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Keowee-Toxaway is a gem of an Upstate park

By Mark Alan Hudson
Correspondent

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    Keowee-Toxaway State Park, near Sunset, S.C., has free admission; day-use activities like hiking, fishing and kayaking have no fee. Day-use hours through March: 9 a.m.-6 p.m. daily (to 8 p.m. Fridays). Camping fees range from $8-$20 per night; details: www.southcarolinaparks.com. Shelter reservation info: 866-345-7275 or check the website. Park info: 864-868-2605; www.southcarolinaparks.com.



The 1,000-acre Keowee-Toxaway State Park is right in the midst of several large state parks along the Cherokee Foothills Scenic Highway – S.C. 11 – in South Carolina’s Upstate. Don’t let its relatively small size fool you: This is a great place for a peaceful excursion for a hike, a picnic or an extended stay.

Distance

From Charlotte, it’s about 130 miles (21/2 hours), one way.

To see and do

The park, nestled alongside 18,372-acre Lake Keowee, is popular with fishermen who angle for catfish, crappie, bass and bream. It is increasingly popular with canoeists and kayakers; the park recently added an outstanding put-in for boats, along with parking.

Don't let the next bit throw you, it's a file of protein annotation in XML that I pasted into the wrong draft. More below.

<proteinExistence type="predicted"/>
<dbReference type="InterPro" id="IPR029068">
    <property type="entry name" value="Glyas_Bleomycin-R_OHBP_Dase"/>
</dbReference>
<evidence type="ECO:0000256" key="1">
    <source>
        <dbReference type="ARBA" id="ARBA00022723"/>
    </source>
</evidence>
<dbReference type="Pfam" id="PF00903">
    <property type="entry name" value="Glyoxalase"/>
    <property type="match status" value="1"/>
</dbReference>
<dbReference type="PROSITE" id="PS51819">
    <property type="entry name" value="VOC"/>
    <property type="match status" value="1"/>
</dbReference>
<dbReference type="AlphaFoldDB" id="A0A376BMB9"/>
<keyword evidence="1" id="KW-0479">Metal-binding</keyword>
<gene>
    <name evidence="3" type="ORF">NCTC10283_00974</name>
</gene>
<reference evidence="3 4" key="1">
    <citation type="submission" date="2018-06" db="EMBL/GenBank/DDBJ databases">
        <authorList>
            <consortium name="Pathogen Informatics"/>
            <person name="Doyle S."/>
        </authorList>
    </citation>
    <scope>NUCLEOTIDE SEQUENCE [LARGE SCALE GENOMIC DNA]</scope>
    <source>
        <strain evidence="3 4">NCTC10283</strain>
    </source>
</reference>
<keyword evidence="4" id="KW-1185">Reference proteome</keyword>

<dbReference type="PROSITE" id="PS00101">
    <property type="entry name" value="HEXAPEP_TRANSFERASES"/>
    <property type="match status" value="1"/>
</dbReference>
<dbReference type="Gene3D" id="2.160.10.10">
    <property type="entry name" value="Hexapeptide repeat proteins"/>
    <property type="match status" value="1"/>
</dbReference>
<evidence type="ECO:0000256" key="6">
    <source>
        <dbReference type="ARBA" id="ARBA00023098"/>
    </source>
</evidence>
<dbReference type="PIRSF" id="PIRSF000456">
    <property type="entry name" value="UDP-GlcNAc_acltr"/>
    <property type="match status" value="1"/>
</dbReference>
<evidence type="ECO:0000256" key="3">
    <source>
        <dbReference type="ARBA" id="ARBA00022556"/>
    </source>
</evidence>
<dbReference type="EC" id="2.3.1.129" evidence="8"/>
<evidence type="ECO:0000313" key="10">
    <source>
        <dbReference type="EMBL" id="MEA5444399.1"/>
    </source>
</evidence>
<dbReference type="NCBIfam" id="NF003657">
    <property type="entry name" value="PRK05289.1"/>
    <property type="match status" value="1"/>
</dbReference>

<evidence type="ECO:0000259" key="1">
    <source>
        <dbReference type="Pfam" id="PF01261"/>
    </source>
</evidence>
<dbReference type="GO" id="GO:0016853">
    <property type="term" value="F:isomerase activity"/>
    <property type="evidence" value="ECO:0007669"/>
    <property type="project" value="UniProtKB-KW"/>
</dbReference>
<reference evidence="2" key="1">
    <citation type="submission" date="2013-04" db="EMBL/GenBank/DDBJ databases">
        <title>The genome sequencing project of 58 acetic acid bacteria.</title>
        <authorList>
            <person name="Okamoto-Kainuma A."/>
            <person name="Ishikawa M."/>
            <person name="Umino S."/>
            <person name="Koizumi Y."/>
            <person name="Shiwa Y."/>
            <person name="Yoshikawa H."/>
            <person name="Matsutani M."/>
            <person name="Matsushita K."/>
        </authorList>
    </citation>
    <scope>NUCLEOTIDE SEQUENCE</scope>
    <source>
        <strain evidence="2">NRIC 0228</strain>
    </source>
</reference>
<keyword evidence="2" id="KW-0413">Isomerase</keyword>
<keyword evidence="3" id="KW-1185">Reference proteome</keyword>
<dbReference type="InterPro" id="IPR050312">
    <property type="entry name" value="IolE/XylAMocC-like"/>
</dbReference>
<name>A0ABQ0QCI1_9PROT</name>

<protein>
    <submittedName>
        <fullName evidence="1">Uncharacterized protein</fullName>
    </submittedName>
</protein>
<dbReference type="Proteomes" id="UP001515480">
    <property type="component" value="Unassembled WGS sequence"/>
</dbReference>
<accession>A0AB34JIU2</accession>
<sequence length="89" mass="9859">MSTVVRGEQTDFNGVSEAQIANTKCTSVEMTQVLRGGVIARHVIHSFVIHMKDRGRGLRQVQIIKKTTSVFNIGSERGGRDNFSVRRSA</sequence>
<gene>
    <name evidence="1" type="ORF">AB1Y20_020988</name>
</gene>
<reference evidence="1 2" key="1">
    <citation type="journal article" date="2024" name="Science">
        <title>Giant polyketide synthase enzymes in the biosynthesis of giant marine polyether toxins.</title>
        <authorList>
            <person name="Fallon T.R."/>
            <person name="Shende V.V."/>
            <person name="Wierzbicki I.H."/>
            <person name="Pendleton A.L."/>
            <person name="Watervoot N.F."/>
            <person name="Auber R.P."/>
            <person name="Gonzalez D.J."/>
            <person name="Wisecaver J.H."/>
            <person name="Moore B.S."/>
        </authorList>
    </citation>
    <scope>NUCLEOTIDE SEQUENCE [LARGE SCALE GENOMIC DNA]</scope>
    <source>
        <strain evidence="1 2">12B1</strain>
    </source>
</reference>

The park’s primitive camping spots can be accessed through its trail system, behind the park’s visitor and education center. For RV and “car camping,” there is a small 24-site campground that’s nicely laid out for maximum privacy between sites (10 for RVs, 14 for tents). Amenities include tent pads, fire rings, picnic tables, hot-water bathroom and shower facilities. The park has one three-bedroom, fully furnished cabin, complete with a private boat dock, you might want to consider.

Three interesting trails are within the park; two of which are accessed from the visitor center. The Natural Bridge Trail is a moderate 1.5-mile or so loop that meanders through beautiful terrain that offers unexpected vistas (especially in cooler months), rock outcroppings and beautiful Poe Creek, complete with a small waterfall. More adventuresome hikers can connect with the Raven Rock Trail and add four miles to the excursion. It is also the route to the primitive camping sites. A short trail leads from the main campsite to the lake.

There are several picnic tables in day-use areas of the park, and five large shelters that can be rented. Other activities in the park include swimming (at your own risk), geocaching and bird watching; seasonal wildflowers include some rare species. Biking is allowed on the park’s roadways.

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